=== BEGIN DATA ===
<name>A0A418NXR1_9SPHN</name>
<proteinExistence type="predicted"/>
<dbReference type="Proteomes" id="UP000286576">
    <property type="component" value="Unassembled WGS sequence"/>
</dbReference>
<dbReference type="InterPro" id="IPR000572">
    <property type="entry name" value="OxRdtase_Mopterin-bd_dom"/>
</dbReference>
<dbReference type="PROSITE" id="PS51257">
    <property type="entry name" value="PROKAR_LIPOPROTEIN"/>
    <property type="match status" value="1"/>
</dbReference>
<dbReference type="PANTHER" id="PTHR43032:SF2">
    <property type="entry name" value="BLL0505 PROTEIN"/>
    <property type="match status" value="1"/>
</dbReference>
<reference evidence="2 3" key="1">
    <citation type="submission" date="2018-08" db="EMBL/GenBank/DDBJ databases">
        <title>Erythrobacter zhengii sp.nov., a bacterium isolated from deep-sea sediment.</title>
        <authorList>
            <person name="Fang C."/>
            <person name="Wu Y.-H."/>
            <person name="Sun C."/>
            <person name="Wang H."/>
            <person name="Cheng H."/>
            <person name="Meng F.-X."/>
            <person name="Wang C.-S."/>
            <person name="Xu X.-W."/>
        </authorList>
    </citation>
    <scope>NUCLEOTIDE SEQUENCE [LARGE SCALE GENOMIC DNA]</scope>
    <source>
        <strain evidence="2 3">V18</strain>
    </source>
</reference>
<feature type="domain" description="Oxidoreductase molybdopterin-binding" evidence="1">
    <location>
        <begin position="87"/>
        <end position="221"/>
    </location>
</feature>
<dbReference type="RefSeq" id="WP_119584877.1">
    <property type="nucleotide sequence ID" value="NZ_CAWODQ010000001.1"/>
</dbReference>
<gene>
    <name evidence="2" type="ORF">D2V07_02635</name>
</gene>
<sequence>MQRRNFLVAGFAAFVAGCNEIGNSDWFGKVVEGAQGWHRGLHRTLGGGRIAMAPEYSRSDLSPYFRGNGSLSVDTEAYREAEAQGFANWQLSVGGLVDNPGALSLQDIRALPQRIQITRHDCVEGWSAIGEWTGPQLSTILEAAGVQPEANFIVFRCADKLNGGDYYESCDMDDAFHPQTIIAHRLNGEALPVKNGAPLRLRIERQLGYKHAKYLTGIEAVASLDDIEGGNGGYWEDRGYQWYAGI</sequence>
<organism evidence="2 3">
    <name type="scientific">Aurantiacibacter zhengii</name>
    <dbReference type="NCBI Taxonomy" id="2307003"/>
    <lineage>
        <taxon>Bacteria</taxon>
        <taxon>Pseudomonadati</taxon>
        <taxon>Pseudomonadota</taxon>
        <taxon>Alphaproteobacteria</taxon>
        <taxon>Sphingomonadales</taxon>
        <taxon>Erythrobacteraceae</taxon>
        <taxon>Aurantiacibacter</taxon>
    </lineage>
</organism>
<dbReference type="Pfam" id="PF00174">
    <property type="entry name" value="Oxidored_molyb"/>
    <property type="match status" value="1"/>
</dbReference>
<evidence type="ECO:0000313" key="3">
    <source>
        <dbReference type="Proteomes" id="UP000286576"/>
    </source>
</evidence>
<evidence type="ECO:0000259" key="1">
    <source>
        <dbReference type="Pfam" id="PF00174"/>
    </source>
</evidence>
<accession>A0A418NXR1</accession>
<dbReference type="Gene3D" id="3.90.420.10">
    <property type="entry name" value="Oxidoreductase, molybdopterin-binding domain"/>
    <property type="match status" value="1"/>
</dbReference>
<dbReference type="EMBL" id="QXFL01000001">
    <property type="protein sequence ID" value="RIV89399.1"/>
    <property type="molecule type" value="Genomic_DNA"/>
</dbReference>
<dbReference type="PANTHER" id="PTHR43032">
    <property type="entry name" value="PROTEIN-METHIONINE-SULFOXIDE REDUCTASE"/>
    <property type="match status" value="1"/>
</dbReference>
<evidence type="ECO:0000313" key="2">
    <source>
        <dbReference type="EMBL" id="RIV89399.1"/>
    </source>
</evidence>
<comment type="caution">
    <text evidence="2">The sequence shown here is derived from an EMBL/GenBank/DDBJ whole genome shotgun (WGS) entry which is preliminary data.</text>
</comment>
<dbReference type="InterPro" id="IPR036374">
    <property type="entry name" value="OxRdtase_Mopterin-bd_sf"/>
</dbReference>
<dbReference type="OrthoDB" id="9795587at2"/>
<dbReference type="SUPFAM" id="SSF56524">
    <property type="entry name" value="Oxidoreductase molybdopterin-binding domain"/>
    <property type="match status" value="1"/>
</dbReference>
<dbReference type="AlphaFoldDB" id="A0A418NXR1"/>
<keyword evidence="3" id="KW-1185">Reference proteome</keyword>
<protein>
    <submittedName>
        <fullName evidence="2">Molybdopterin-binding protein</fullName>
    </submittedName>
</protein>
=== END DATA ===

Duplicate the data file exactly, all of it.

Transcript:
<name>A0A418NXR1_9SPHN</name>
<proteinExistence type="predicted"/>
<dbReference type="Proteomes" id="UP000286576">
    <property type="component" value="Unassembled WGS sequence"/>
</dbReference>
<dbReference type="InterPro" id="IPR000572">
    <property type="entry name" value="OxRdtase_Mopterin-bd_dom"/>
</dbReference>
<dbReference type="PROSITE" id="PS51257">
    <property type="entry name" value="PROKAR_LIPOPROTEIN"/>
    <property type="match status" value="1"/>
</dbReference>
<dbReference type="PANTHER" id="PTHR43032:SF2">
    <property type="entry name" value="BLL0505 PROTEIN"/>
    <property type="match status" value="1"/>
</dbReference>
<reference evidence="2 3" key="1">
    <citation type="submission" date="2018-08" db="EMBL/GenBank/DDBJ databases">
        <title>Erythrobacter zhengii sp.nov., a bacterium isolated from deep-sea sediment.</title>
        <authorList>
            <person name="Fang C."/>
            <person name="Wu Y.-H."/>
            <person name="Sun C."/>
            <person name="Wang H."/>
            <person name="Cheng H."/>
            <person name="Meng F.-X."/>
            <person name="Wang C.-S."/>
            <person name="Xu X.-W."/>
        </authorList>
    </citation>
    <scope>NUCLEOTIDE SEQUENCE [LARGE SCALE GENOMIC DNA]</scope>
    <source>
        <strain evidence="2 3">V18</strain>
    </source>
</reference>
<feature type="domain" description="Oxidoreductase molybdopterin-binding" evidence="1">
    <location>
        <begin position="87"/>
        <end position="221"/>
    </location>
</feature>
<dbReference type="RefSeq" id="WP_119584877.1">
    <property type="nucleotide sequence ID" value="NZ_CAWODQ010000001.1"/>
</dbReference>
<gene>
    <name evidence="2" type="ORF">D2V07_02635</name>
</gene>
<sequence>MQRRNFLVAGFAAFVAGCNEIGNSDWFGKVVEGAQGWHRGLHRTLGGGRIAMAPEYSRSDLSPYFRGNGSLSVDTEAYREAEAQGFANWQLSVGGLVDNPGALSLQDIRALPQRIQITRHDCVEGWSAIGEWTGPQLSTILEAAGVQPEANFIVFRCADKLNGGDYYESCDMDDAFHPQTIIAHRLNGEALPVKNGAPLRLRIERQLGYKHAKYLTGIEAVASLDDIEGGNGGYWEDRGYQWYAGI</sequence>
<organism evidence="2 3">
    <name type="scientific">Aurantiacibacter zhengii</name>
    <dbReference type="NCBI Taxonomy" id="2307003"/>
    <lineage>
        <taxon>Bacteria</taxon>
        <taxon>Pseudomonadati</taxon>
        <taxon>Pseudomonadota</taxon>
        <taxon>Alphaproteobacteria</taxon>
        <taxon>Sphingomonadales</taxon>
        <taxon>Erythrobacteraceae</taxon>
        <taxon>Aurantiacibacter</taxon>
    </lineage>
</organism>
<dbReference type="Pfam" id="PF00174">
    <property type="entry name" value="Oxidored_molyb"/>
    <property type="match status" value="1"/>
</dbReference>
<evidence type="ECO:0000313" key="3">
    <source>
        <dbReference type="Proteomes" id="UP000286576"/>
    </source>
</evidence>
<evidence type="ECO:0000259" key="1">
    <source>
        <dbReference type="Pfam" id="PF00174"/>
    </source>
</evidence>
<accession>A0A418NXR1</accession>
<dbReference type="Gene3D" id="3.90.420.10">
    <property type="entry name" value="Oxidoreductase, molybdopterin-binding domain"/>
    <property type="match status" value="1"/>
</dbReference>
<dbReference type="EMBL" id="QXFL01000001">
    <property type="protein sequence ID" value="RIV89399.1"/>
    <property type="molecule type" value="Genomic_DNA"/>
</dbReference>
<dbReference type="PANTHER" id="PTHR43032">
    <property type="entry name" value="PROTEIN-METHIONINE-SULFOXIDE REDUCTASE"/>
    <property type="match status" value="1"/>
</dbReference>
<evidence type="ECO:0000313" key="2">
    <source>
        <dbReference type="EMBL" id="RIV89399.1"/>
    </source>
</evidence>
<comment type="caution">
    <text evidence="2">The sequence shown here is derived from an EMBL/GenBank/DDBJ whole genome shotgun (WGS) entry which is preliminary data.</text>
</comment>
<dbReference type="InterPro" id="IPR036374">
    <property type="entry name" value="OxRdtase_Mopterin-bd_sf"/>
</dbReference>
<dbReference type="OrthoDB" id="9795587at2"/>
<dbReference type="SUPFAM" id="SSF56524">
    <property type="entry name" value="Oxidoreductase molybdopterin-binding domain"/>
    <property type="match status" value="1"/>
</dbReference>
<dbReference type="AlphaFoldDB" id="A0A418NXR1"/>
<keyword evidence="3" id="KW-1185">Reference proteome</keyword>
<protein>
    <submittedName>
        <fullName evidence="2">Molybdopterin-binding protein</fullName>
    </submittedName>
</protein>